Nb. Page always in progress.

We each carry a lot of stuff. Using scales in the estacion de bomberos in Machachi, Ecuador, we are carrying a combined bag weight of 66kg. Whilst some of this is food and water, a fair slice of it is gear that we either love, hate or are indifferent to (i.e. all our cold gear whilst in Central America!). This page has been created to try and explain what we carry and explain what we would take again and what will change when we return to the UK. A bag-by-bag basis has been used so we can gradually build up this information and also to try and give a better feel for how we carry all this stuff!


– Review: Thoughts about our bikes
– Review: Tubus Logo and Tara racks

– Review: Montane Prism 2.0 jacket
– Review: Ortleib Roller Plus front pannier
– Review: Montane Velo windproof jacket
– Review: Topeak Multi-tool
– Review: Topeak Mountain Morph Pump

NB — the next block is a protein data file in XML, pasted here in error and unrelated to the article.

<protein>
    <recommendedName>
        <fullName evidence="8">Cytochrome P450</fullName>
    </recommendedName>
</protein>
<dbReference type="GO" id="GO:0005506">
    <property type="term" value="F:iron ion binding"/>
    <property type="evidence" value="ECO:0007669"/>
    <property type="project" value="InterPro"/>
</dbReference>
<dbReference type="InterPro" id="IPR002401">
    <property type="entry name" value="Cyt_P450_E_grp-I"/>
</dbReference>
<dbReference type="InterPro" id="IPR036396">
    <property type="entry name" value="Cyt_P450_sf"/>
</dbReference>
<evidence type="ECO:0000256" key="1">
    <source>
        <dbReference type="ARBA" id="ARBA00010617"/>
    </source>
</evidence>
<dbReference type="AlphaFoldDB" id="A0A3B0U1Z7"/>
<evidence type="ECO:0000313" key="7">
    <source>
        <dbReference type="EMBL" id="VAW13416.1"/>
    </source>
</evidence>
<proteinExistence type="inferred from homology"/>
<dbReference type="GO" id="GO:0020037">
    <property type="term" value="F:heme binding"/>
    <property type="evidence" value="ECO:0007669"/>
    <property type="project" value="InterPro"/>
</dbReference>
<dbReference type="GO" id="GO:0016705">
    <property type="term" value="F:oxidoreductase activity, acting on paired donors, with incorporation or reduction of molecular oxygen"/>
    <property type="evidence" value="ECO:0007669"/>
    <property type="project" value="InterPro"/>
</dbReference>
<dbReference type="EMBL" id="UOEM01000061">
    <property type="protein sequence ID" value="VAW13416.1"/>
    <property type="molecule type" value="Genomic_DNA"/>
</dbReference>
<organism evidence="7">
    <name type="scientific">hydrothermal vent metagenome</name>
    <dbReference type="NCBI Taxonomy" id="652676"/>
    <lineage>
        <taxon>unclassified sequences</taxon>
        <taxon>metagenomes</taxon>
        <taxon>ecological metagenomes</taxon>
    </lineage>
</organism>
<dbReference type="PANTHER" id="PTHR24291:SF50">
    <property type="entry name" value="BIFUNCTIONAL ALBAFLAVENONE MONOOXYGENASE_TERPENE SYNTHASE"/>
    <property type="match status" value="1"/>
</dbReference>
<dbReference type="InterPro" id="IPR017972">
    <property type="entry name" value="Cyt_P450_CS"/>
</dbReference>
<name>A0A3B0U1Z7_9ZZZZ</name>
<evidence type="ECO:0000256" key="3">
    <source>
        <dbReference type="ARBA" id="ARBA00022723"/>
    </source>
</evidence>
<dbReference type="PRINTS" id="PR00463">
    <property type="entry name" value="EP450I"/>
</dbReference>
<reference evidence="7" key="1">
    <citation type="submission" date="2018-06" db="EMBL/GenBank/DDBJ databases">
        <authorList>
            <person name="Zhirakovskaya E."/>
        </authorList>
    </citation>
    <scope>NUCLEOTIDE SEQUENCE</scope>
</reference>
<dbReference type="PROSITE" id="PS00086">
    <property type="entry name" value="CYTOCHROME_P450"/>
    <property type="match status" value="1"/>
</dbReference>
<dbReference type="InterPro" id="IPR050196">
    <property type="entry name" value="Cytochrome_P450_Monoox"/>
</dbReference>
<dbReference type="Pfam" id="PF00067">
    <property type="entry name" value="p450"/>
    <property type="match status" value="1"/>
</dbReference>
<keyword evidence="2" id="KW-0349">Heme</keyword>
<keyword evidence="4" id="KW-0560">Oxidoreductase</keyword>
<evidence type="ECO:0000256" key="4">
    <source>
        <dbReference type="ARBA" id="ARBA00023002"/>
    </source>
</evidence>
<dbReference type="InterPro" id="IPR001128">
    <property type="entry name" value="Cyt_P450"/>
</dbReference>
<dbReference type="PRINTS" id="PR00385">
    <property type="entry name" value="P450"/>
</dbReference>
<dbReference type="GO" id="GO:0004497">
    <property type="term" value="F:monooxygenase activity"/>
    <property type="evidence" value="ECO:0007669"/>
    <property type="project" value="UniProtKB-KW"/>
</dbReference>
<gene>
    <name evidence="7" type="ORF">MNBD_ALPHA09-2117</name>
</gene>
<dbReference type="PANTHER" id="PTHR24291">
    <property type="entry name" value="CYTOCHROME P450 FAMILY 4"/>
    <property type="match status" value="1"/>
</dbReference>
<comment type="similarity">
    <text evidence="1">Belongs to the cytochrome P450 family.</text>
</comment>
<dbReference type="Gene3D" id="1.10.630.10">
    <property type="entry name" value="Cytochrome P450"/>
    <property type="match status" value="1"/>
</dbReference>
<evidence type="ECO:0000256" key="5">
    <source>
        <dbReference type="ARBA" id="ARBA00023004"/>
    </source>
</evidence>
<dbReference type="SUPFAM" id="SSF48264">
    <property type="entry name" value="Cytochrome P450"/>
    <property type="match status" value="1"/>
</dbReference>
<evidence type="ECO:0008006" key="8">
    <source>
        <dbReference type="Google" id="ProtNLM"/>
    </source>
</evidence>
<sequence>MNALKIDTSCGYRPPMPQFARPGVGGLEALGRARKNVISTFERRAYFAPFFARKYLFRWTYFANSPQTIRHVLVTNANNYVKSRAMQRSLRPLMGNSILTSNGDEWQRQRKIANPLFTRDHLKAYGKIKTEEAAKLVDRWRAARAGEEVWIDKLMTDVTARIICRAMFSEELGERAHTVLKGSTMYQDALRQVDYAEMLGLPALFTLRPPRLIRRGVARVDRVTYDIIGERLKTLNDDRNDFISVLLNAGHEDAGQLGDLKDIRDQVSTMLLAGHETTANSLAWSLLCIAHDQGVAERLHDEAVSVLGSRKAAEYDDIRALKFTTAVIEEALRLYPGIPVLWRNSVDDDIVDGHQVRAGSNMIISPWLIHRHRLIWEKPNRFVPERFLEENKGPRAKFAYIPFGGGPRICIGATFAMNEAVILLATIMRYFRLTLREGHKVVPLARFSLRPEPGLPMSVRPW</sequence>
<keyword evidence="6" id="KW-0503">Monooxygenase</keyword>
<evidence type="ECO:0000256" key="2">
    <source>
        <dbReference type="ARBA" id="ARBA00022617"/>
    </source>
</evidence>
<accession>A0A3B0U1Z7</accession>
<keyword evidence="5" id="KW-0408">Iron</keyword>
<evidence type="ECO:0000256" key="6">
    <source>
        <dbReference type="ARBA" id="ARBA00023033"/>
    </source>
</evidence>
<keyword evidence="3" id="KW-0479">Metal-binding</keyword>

– Review: Terra Nova Duolite Tourer
– Review: Ortleib Folding Bucket

Bike: Thorn Nomad Expedition
Shoes: Inov 8 waterproof shoes
Other: Speedometer, Bell, Tubus Logo rack, Tubus Tara rack
Bike: Thorn Sherpa
Shoes: Salamon waterproof shoes
Other: Speedometer, Horn, 1.5l Bottle cage, Tubus Logo rack, Tubus Tara rack

Thoughts about our bikes
We bought both our bikes on ebay without knowing much at all. We knew Thorn made touring bikes, so we bought them! Naïve or what! This brought some issues which we’d like to share, but first let me just clarify that we are 100% happy with our purchases and have complete faith in them to get us to the end of the trip (especially now we are in Argentina and have access to bike parts again). Firstly, try not to get a touring bike with a Shimano Hollowtech bottom bracket! We’ve had to replace sarah’s twice, in Mexico and Ecuador, and we have no idea why. We were lucky to not get any failures in Peru or Bolivia where the tools and spare part do not exist. Secondly, if you are travelling as a couple it makes sense to buy bikes that have the same cassette speed (8 and 9) and brake systems (V and cantilever). We carry a lot of duplicate spares!

Tubus Rack (Tara and Logo)